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Question DetailsAsked on 8/14/2013

What is the Best repair option for a flooded crawl space?

I live in S. Jersey Evesham Township area. With recent heavy rains I have had at least 1-2 inches of water in my crawl space. Crawl is not level or pitched. No sump pump but builder did put in the crock for a sump pump in the rear far left corner. Out back I have an EP Henry interlock patio. Never knew these could be sealed against weather and water entering between the bricks so ... it is not sealed! In front I have a little landscaping. In both the front and back the soil is GONE! Disappears every year; refilled to the tune of a few hundred dollars.

Do I need to have multiple jobs done to fix the problem? My thought is to install a sump pump and finish the crawl space with concrete and pitch towards tthe back pump. And outside I was thinking to tear out landscaping, install concrete patios & driveways. Would these possibly remedy the water logged crawl space? We've had a lot of rain recently - my back, knees and total body are tired of pumping out water!!

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Obviously, sight unseen the best one can do is discuss what-ifs, not specific recommnedations.

You state the water problem is related to recent heavy rains, so I am assuming you do not have a problem otherwise.

First, on the crawl space - installing a sump pump would be an initial stopgap measure, but might or might not be needed for the long term, so I would make this the second priority. Depending on your soil permeability and whether the sump pump sits below the rest of the crawl space, it might pretty much solve your crawlspace problem by itself, since it does not sound like you are getting much water inflow to the crawlspace.

The loss of dirt outside indicates one of two things - the backfill around the house was placed around the founcation totally uncompacted so is continually settling, or you have a french drain system that is sucking down the fill material. if the latter, you should have an inspection and cleanout manhole and maybe drywell somewhere near the house.

It is pretty clear the bulk of, or maybe all of your problem, is rainwater getting up against the foundation, and some coming in. Your first action should be to ensure the dirt is at least 4 inches below the siding and the top of the foundation wall, whichever is lower. That reduces the chance of water overflowing the foundation wall, and 4 inches is the recommneded clearance to minimize bug infiltration into your walls.

Then, you need to have a hard or compacted surface away from the house for at least 6-10 feet, leading to surface drainage that does not flow back to the house. With most houses, the 6-10 feet distance is enough to keep the water from making it back into the basement area in bothersome quantities, in others you need to provide a surface swale or ditch to carry the water away further (without dumping it into a neighbors yard in a way that causes flooding).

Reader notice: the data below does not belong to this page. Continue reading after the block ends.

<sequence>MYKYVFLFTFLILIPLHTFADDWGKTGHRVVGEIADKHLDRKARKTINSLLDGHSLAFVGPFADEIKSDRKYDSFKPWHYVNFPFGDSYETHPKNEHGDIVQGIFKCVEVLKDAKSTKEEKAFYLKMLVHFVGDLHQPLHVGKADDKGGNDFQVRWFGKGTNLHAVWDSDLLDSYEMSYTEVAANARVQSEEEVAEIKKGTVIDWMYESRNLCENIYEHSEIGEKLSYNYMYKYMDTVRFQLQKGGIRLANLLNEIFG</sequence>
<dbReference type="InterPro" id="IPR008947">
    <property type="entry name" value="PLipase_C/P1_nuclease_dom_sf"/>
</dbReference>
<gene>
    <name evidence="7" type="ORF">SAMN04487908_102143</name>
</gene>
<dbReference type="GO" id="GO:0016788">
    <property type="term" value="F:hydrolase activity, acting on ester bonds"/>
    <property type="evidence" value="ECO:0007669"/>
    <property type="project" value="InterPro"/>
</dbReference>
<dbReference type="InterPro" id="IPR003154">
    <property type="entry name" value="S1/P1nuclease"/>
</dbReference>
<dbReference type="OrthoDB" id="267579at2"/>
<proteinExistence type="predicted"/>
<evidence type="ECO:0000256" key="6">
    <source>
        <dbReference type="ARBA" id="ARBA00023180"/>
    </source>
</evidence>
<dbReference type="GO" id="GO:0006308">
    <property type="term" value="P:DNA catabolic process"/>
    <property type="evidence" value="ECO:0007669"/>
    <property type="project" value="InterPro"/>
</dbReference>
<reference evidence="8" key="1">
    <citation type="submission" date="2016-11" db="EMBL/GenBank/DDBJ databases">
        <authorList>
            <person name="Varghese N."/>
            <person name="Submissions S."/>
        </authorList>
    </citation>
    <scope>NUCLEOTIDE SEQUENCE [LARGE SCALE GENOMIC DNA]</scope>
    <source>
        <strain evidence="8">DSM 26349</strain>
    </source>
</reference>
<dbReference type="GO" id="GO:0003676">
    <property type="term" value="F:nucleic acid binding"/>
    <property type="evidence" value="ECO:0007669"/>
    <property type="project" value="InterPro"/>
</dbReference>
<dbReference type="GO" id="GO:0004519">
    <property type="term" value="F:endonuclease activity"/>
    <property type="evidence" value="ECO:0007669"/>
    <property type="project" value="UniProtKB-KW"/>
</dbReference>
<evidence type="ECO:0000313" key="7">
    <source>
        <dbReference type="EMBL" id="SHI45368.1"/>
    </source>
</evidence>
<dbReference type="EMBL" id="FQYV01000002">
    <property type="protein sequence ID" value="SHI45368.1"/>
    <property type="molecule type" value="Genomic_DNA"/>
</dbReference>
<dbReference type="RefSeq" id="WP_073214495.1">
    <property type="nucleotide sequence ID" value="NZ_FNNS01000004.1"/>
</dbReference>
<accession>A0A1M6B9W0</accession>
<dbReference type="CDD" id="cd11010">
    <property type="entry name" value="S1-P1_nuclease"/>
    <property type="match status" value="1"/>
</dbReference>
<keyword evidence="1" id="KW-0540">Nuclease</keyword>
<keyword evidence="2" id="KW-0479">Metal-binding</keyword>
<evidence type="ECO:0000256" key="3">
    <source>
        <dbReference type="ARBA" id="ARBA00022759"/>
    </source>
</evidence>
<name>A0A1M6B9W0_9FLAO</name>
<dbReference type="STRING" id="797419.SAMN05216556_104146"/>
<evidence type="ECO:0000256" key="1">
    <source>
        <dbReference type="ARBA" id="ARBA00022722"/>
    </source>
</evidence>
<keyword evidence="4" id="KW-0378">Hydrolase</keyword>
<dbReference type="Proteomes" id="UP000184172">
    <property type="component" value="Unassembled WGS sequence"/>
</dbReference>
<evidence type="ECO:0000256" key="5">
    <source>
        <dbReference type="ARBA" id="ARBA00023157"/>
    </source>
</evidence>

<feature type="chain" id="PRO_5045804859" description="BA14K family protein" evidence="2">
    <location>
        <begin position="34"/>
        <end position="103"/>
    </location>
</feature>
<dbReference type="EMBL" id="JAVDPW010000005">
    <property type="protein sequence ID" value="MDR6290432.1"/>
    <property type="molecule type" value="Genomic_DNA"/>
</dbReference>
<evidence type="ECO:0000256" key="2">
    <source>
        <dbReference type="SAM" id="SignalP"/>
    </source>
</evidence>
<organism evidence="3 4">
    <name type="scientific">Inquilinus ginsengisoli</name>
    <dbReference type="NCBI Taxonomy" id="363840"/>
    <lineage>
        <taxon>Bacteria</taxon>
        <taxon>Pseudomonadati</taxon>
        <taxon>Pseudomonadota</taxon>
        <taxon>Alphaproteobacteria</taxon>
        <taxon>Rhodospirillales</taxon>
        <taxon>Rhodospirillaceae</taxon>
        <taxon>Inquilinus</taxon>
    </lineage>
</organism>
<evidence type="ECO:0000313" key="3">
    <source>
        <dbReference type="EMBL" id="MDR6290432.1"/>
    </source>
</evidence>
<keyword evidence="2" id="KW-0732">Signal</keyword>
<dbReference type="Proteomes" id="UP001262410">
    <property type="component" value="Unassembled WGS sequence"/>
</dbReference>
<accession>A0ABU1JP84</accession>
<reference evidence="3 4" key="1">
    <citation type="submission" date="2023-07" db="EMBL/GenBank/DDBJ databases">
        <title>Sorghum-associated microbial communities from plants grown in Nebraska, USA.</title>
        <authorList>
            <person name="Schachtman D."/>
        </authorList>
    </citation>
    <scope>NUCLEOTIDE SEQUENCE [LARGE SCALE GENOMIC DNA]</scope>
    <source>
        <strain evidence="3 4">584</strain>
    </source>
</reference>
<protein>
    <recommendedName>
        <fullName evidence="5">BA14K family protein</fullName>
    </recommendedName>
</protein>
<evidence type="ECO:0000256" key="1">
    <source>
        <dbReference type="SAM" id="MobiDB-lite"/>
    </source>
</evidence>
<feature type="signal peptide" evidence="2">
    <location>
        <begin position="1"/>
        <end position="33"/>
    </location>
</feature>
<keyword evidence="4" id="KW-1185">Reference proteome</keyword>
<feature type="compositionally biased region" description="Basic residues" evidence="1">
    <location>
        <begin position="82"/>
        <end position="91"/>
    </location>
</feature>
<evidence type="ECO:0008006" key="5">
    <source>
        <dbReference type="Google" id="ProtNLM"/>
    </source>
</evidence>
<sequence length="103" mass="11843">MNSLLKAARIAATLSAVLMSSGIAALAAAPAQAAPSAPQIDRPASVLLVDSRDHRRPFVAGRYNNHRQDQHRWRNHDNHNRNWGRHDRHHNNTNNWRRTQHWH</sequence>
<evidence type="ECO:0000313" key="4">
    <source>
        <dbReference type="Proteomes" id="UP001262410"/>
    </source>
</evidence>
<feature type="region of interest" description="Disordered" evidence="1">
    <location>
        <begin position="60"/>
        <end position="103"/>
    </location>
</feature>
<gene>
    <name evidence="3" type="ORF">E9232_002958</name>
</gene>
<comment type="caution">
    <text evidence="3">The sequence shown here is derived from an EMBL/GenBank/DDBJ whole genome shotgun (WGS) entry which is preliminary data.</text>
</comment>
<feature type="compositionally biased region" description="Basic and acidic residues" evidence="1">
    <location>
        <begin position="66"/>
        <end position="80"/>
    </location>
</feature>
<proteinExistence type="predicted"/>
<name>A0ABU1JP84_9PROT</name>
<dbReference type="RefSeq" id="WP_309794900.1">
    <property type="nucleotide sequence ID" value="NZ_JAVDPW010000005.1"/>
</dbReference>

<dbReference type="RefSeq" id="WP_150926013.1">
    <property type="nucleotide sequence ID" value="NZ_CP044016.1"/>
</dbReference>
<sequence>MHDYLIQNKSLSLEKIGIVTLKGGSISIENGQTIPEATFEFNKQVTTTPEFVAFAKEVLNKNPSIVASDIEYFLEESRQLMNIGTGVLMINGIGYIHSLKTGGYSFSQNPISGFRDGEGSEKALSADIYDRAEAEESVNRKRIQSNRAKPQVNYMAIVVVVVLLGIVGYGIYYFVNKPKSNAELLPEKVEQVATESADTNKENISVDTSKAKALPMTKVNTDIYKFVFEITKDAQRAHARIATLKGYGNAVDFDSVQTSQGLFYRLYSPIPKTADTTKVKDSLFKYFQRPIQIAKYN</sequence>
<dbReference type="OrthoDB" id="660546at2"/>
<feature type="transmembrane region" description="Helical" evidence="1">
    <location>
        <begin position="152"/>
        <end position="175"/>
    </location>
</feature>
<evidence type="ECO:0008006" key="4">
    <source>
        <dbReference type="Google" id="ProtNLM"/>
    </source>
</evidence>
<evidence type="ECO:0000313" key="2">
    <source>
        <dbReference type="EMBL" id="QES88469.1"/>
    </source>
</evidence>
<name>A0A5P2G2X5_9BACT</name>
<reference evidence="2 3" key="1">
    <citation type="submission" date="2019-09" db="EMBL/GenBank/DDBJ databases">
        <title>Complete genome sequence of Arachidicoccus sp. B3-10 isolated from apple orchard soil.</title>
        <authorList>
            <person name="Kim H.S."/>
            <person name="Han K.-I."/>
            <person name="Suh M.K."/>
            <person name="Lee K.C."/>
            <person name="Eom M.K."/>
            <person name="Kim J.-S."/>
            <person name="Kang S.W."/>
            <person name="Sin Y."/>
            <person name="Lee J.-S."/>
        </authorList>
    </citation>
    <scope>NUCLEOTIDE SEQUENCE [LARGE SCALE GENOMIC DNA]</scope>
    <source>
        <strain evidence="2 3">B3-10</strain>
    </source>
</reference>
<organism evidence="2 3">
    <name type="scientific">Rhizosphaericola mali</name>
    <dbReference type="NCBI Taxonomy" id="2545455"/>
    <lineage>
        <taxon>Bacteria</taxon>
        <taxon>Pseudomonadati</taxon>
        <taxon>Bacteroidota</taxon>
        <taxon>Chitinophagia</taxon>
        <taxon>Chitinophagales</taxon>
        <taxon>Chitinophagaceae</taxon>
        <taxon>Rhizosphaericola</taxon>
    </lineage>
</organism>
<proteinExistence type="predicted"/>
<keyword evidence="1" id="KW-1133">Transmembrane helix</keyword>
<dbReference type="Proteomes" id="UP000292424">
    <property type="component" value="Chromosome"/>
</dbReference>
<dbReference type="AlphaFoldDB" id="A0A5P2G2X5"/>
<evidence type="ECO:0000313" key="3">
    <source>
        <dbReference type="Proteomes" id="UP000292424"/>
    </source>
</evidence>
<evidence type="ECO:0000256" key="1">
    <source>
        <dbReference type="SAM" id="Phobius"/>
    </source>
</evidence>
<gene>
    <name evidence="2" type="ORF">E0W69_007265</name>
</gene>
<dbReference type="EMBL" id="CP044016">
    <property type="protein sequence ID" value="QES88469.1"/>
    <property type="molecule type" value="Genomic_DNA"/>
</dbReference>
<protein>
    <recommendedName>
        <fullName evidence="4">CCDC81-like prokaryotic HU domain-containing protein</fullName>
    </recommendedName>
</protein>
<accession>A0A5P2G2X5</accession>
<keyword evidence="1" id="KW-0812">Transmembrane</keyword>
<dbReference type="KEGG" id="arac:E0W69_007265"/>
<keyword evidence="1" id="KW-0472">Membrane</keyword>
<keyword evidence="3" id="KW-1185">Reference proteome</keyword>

This slope, which should be at least at a 2% grade (1/4 inch per foot) finish grade away from the house, should be with a compacted fill like a driveway base material like 3/4" minus crusher run, with topsoil over the top optional. if you want to make it even more waerproof, initial build a slope away from the house about 6 inches shy of final desired grade, then put on a 3-4 inch layer of compacted clay or clayey gravel, topped with 2 inches of topsoil except right against the house. It does not require a road roller, and that big a roller should not be used near a house anyway - a small sidewalk sized roller would suffice, or even a plate vibrator compacting as the fill is placed in 4-6 inch lifts. That also makes it so you can do it yourself, if desired. If you can go steeper so much the better, particularly within 3 feet of the house, because it sounds like you will have further settlement there. The idea is to provide a definitive long-term slope away from the house that will drain rainwater.

Do not plant anything but lawn with 3 feet of the house to avoid penetrating your clay layer.

You should also make sure you have gutters with downspouts that work and direct the water away from the house. That might take a shallow clay or plastic liner-lined ditch from the foot of the downspouts to get the water to flow well away from the house.

Those measures are pretty minimal cost, relatively speaking, and should take care of the problem. Initially, I would not worry about the interlock patio other than making sure water can drain off it OK away from the house and not get trapped on it - do the other work first and see how it works; you can always come back and pressure wash out the joints of the patio and seal the joints later with latex concrete joint caulk if you need to, but that may well not be necessary as interlock pavers actually run water off pretty well in heavy rains, assuming it does not slope to the house.

As for concreting the crawlspace, that I would leave to a last measure, and it would not really do anything other than limit water vapor in the crawlspace. Making sure the water can't get to the foundation in the first place is most important, and there is still a problem after that, then grading the soil in the crawlspace toward the sump pump pit and installing a sump pump would be the next measure, but I honestly don't believe that will be needed if your crawl space is normally dry.

Good luck

Answered 4 years ago by LCD




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